Have you ever wondered why migrating geese fly in a V formation? As with most animal behavior, there is a good reason.
As each bird flaps its wings, it creates uplift for the bird following. In a V formation, the whole flock adds at least 71% more flying range than if each bird flew alone. Whenever a goose falls out of formation, it suddenly feels the drag and resistance of trying to fly alone…and quickly gets back into formation.
Like geese, people who share a common direction and sense of community can get where they are going quicker and easier than those who try to go it alone. When a goose gets tired, it rotates back into the formation and another goose flies at the point position. People with as much sense as geese, realize that ultimately their success depends on working as a team, taking turns doing the hard tasks, and sharing leadership.
Geese in the rear of the formation honk to encourage those up front to up their speed. It is important that our “honking from behind” be encouraging. Otherwise it’s just – well – honking.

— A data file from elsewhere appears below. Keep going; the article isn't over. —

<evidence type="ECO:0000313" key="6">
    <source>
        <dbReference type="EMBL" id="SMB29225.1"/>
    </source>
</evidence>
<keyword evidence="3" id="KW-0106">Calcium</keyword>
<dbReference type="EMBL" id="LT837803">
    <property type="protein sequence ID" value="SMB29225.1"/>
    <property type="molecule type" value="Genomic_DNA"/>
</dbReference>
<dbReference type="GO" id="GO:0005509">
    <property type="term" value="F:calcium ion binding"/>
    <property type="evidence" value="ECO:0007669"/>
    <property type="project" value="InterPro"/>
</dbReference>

When a goose gets sick or wounded, two other geese drop out of formation and follow it down to help and provide protection. They stay with the unhealthy member of the flock until it is either able to fly again, or dies. Then they launch out again with another passing flock, or try to catch up with their own. May we be so sacrificial, that we may be worthy of such friends in our time of need.
YOU DON’T HAVE TO BE A SCIENTIST…to learn from animal’s instincts; you only need to stop long enough to observe.